I found myself wishing that we’d spent that time in Sedona which is at a lower elevation and would have been warmer, but ultimately we were glad we saw the natural bridge, but opted to find hiking elsewhere in the Tonto National Forest the following day.
Wednesday on leaving Payson we went north and lower in elevation and hiked the Bell Trail which follows Wet Beaver Creek to Bell’s Crossing. I’d been there the last day of September in 2003 when it was over 100 degrees Fahrenheit. February hiking was much more pleasant and with the recent snow, the creek was running very high. I’m sure no one will make the Crossing for several weeks due to the fast, high, cold cloudy water. We also took the spur trail to the Wier where the water was running so high it almost obliterated view of the dam. Once we’d completed that hike, we drove north to Flagstaff, walked around a bit and enjoyed a beer at the Flagstaff Brewing Company. I like the food at the Flag Brewing Company too, but we were ultimately headed for Winslow that night and were saving our appetites for The Turquoise Room at La Posada.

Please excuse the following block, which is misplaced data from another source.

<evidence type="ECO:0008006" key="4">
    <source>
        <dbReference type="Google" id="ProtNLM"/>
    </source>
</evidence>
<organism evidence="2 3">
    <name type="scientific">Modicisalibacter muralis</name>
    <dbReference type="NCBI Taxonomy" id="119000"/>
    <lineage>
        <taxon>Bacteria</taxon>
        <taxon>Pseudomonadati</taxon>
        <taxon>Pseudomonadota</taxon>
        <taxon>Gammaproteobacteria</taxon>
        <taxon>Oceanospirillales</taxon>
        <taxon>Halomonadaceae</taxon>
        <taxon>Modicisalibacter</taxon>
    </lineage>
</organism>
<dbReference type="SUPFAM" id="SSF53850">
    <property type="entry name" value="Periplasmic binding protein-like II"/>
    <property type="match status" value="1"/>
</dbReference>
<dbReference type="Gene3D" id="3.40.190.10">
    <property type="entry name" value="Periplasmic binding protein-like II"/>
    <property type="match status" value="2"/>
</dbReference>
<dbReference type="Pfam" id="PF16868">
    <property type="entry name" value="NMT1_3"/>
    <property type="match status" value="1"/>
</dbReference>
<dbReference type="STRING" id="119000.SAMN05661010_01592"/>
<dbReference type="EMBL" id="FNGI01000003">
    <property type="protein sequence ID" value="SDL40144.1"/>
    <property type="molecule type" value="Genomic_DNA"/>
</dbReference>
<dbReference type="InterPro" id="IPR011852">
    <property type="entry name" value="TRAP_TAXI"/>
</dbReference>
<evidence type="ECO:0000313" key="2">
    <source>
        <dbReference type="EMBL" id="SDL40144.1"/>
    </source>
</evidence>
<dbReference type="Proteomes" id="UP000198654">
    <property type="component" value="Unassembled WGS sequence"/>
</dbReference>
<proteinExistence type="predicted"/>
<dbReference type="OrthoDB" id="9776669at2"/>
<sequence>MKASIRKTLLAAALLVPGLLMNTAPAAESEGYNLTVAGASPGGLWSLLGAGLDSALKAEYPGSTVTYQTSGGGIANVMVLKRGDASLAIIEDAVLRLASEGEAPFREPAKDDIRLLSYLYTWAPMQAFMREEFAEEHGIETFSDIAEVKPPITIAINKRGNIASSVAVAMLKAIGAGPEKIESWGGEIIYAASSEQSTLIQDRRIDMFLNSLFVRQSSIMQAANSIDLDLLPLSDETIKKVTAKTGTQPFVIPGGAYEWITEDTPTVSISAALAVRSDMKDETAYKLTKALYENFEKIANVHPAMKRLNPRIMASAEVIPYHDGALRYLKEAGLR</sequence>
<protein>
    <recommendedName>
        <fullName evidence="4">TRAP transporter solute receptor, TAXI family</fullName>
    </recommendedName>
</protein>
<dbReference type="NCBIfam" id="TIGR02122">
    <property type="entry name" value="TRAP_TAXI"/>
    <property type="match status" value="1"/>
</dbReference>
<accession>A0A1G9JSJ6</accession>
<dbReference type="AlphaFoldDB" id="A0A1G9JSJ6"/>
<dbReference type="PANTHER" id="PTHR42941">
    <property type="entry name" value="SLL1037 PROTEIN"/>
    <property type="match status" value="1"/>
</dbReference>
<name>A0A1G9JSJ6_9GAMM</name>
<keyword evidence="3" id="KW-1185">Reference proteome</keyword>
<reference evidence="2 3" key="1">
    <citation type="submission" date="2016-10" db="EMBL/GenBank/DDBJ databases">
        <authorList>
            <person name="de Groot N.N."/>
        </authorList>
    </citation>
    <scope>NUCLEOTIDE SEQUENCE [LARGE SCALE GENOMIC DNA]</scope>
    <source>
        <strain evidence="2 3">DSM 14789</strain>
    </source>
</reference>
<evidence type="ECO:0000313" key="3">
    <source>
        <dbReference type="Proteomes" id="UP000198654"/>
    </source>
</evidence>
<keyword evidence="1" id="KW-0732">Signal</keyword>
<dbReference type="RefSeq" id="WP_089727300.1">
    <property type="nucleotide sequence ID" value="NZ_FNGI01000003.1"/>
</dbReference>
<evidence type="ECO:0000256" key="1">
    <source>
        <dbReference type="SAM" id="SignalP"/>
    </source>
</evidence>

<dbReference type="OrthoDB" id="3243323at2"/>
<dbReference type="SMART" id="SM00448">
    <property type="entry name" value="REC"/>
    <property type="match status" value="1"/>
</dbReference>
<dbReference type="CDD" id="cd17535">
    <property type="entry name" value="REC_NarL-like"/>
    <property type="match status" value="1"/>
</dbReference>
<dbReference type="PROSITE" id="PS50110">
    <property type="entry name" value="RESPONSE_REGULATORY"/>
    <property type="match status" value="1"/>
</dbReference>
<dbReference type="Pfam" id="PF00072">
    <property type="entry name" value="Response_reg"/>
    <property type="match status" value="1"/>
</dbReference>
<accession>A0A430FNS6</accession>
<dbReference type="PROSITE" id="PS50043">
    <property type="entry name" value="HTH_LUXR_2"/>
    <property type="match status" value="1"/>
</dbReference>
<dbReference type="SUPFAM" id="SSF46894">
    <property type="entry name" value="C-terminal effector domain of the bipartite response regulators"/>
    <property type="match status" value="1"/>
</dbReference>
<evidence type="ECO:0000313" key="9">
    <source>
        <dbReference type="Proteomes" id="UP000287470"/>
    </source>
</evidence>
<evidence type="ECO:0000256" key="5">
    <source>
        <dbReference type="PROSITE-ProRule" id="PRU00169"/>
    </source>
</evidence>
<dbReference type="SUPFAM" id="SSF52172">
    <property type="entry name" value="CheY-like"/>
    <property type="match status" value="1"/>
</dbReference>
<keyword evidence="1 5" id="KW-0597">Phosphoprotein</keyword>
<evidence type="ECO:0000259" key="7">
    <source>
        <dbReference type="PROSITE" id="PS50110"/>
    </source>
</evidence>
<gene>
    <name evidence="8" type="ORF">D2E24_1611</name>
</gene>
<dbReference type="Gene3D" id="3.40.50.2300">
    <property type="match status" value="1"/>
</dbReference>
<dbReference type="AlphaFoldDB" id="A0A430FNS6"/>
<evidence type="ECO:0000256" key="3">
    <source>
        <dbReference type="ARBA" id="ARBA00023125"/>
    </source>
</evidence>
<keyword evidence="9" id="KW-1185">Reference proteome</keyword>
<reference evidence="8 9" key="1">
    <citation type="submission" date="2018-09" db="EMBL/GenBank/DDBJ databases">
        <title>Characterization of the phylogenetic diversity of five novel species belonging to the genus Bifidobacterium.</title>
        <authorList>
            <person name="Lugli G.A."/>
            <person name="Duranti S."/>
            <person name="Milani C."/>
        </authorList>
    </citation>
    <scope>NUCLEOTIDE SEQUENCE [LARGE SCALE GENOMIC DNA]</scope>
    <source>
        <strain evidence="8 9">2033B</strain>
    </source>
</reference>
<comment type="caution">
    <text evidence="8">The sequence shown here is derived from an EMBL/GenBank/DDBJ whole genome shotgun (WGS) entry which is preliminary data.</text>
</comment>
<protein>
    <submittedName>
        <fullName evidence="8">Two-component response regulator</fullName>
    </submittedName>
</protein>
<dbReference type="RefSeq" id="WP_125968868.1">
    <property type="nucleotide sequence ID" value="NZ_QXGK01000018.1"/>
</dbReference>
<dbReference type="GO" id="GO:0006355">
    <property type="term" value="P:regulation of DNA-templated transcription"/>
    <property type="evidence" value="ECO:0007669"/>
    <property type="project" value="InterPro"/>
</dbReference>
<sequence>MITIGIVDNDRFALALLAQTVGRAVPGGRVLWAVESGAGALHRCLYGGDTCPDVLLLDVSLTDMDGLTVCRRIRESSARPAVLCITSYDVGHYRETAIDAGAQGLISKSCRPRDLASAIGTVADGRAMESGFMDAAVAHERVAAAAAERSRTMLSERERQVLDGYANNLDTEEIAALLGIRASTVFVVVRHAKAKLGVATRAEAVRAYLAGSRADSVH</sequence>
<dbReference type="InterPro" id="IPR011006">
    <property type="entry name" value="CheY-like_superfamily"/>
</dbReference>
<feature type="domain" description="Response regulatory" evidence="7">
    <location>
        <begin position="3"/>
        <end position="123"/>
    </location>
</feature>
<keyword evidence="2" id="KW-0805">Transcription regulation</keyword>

If you’d been to Winslow any time after the heyday of Route 66 and before 1999 like I had when it was home to mostly dirt cheap and awful accommodations, you might say, “Winslow is the last place on earth where I’d like to stand on a corner,” and that’s still mostly true, but I’ve been past Winslow on Amtrak’s Southwest Chief on three different trips to Arizona and they always mention that La Posada which was designed by Mary Jane Colter and which was originally a Fred Harvey Hotel was restored over the last decade. It also didn’t hurt that Melanie reminded me about it when she stayed there while traveling on business several months ago. La Posada is reason enough to visit Winslow. We arrived in the middle of the afternoon and walked around looking at the wonderful job that Allan Affeldt and Tina Mion have done renovating La Posada as well as viewing Tina Mion’s artwork which displayed in several of the common rooms. I’d actually like to live at La Posada for a few weeks and do nothing but read and write, but I guess that won’t be happening in the foreseeable future. We stopped into their martini bar for a drink before dinner and then moved on to the dining room where we enjoyed some of the best food we’ve had in a while. Indeed, La Posada and the Turquoise Room receive wonderful reviews from publications ranging from Arizona Highways to Condé Nast Traveler, Sunset Magazine, National Geographic Traveler and The New York Times.